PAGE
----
Disappointment by the Numbers
Georgia at Auburn
SEC Game of the Week
November 11th at 12:30 ET Raycom
by Bob Epling
(article originally published in Game Day Weekly 11.9.08)
When Georgia and Auburn renew the South’s oldest rivalry this Saturday on the Plains, neither program is where it expected to be at the start of the season.
Most preseason publications and online sites tabbed Georgia as the nation’s top team and a serious national title contender. Auburn was also a solid Top Ten choice.
The season has not worked out so well for either and we can follow the disappointment by looking at the numbers.
1 and 9 … The preseason rankings of these two teams back in August.
Georgia, based on the Dogs strong finish in 2007, stomping of Hawaii in the Sugar Bowl, and returning talent at the offensive skill positions, garnered the top spot from most national publications before the season. The Dogs would drop from the top spot before even losing a game, then fall from the Top Ten after blowout losses to Alabama and Florida.
Auburn, with promises of a high-scoring new offensive system and traditionally stout defense, warranted a consensus Top Ten preseason ranking among national polls and stayed there (even after an ugly 3-2 win over Miss State) until a Week 4 loss to LSU.
10 … The SEC ranks in offense (Auburn) and defense (Georgia) heading into last weekend’s games.
Auburn has never completely gotten a handle on the spread offense attack installed at the end of last season. A significant culprit is inconsistent QB play from first Chris Todd and lately Kodi Burns. The numbers would be much worse if not for games with LA-Monroe, Southern Miss, and UT-Martin.
Georgia’s defense wilted in the biggest games of the year, yielding 41 points to Alabama and 49 to Florida. The Dogs never really competed in those two games, and the statistics got even worse this past weekend when Georgia won despite Kentucky ringing up 38 points.
125 and 115 … The number of points Georgia has given up its past three games (125) and the number of points Auburn has scored in its five wins (115).
Even though the Dogs won two of those games, that three-game span is the worst non-overtime stretch for a Georgia defense since 1994.
Auburn’s offensive ineptitude is evident even during victories as the Tigers have posted a win with single digit points (3), one win with a point total in the teens (14 vs. Tennessee), a win in the 20s (27 vs. Southern Miss), and two wins in the 30s (34 against LA-Monroe and 37 last week vs. UT-Martin).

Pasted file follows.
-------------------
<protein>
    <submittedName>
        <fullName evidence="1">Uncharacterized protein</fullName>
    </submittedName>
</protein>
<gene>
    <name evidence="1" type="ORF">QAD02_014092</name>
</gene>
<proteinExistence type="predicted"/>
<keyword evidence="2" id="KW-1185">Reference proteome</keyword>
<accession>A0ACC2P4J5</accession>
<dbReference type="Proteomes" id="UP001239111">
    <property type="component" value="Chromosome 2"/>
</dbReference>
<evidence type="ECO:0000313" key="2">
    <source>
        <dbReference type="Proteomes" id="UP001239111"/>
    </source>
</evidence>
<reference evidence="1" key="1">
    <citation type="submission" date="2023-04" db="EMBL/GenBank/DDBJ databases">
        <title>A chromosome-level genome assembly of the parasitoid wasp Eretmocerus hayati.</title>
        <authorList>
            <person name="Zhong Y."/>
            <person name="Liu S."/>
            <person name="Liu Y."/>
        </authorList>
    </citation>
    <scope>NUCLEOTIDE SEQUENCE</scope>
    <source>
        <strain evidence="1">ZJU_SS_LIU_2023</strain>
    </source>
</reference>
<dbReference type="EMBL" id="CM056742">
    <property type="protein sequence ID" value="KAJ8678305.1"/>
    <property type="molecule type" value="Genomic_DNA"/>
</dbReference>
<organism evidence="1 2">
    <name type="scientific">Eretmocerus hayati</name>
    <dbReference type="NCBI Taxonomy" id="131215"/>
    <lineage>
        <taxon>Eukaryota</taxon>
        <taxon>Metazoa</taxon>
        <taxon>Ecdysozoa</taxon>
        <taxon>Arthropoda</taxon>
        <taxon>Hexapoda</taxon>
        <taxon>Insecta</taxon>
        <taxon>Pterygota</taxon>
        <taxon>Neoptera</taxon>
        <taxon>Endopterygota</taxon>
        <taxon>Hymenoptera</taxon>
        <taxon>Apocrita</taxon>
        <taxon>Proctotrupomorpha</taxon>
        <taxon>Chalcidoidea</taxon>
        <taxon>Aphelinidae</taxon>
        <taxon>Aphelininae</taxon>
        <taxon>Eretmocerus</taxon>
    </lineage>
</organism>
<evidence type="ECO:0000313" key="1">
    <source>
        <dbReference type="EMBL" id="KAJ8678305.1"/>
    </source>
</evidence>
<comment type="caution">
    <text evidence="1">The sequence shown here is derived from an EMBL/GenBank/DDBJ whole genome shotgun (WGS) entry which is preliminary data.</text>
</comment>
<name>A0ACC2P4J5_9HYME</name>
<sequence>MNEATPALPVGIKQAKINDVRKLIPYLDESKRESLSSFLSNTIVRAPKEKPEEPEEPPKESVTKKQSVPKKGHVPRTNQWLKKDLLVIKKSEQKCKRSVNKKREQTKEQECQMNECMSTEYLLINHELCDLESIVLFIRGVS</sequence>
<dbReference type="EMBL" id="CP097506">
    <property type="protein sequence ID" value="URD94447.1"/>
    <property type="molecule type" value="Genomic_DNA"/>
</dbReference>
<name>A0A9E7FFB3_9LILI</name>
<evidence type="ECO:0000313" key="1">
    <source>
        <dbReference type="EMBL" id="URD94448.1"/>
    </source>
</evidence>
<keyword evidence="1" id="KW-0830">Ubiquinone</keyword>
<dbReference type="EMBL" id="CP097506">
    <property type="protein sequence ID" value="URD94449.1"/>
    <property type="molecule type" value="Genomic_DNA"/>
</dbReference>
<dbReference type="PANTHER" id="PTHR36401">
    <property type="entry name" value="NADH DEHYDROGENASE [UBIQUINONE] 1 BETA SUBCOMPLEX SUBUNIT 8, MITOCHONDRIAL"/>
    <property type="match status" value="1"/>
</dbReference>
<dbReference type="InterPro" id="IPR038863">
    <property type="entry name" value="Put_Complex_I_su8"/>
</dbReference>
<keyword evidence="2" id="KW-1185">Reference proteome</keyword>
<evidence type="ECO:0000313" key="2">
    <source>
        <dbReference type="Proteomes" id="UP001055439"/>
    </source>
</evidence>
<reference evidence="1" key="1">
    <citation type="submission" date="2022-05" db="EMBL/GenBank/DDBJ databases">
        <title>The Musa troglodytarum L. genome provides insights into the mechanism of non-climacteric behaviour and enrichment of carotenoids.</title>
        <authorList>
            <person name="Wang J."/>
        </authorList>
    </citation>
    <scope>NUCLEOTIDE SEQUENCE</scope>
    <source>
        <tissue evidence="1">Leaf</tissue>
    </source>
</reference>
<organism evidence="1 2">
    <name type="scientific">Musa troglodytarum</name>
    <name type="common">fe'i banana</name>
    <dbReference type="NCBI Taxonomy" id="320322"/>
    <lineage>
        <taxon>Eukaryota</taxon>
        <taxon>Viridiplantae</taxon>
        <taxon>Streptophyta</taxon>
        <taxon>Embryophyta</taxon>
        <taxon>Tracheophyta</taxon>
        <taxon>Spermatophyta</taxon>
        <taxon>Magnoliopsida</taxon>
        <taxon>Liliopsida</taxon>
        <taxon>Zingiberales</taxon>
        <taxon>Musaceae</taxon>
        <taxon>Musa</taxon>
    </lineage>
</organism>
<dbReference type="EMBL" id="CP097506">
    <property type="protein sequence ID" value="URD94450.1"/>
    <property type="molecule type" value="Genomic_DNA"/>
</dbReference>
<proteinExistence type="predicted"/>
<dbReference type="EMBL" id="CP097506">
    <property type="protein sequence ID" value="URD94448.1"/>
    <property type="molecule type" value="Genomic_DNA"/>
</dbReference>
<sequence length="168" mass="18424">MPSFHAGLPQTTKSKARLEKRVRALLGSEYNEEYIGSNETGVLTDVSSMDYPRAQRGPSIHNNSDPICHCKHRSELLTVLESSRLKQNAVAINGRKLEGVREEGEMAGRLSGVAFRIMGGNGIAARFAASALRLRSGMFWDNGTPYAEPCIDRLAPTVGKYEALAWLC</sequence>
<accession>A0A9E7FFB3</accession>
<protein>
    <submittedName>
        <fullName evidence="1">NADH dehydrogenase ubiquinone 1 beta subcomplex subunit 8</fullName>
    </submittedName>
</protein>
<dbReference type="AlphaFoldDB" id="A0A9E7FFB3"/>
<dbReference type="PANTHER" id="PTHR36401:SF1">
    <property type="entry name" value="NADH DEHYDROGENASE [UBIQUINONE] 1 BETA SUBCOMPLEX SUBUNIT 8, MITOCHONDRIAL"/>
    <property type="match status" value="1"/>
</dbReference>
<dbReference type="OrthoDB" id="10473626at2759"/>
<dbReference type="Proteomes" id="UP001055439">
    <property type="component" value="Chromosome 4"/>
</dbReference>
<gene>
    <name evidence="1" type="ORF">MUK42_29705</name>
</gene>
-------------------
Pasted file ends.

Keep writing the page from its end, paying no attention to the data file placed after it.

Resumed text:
5 and 2 … The number of offensive coordinators (Auburn) and defensive coordinators (Georgia) under Tommy Tuberville and Mark Richt.
While Tuberville has a nucleus of offensive coaches who stick with him (Greg Knox, Hugh Nall, and Eddie Gran have all been with Tubs dating to his Ole Miss days in the mid-1990s), he has never been shy about firing OCs. He’ll hire another for next year … if he’s back himself.
Richt’s staff is even more stable. Willie Martinez was on Richt’s original staff at Georgia, and became defensive coordinator in 2005 when Brian Van Gorder left for the NFL. Those are the only two DCs Richt has had, but there is increasing pressure on Martinez.
111 and 15 … The number of times the game has been played (111) makes it the nation’s seventh most played rivalry. Both teams average 15 points per game in the series.
The Auburn-Georgia rivalry is remarkably close in every aspect.
Auburn leads 53-50-8 overall and the average score is Georgia 15.59 and Auburn 15.18. The competition also rarely spills over into the over-the-top animosity found in bitter feuds like Alabama-Auburn or Georgia-Florida. This game is more akin to a hard-fought battle between close cousins.
5-5, 6-6, and 8-8-1 … The won-loss record in this rivalry going back ten years, twelve years, and seventeen years. You cannot get much closer.
While Auburn is down this season, the Tigers can earn a bowl bid by beating either Georgia or Alabama. This game provides the best opportunity, but Georgia should prevail.
Game Ball: Georgia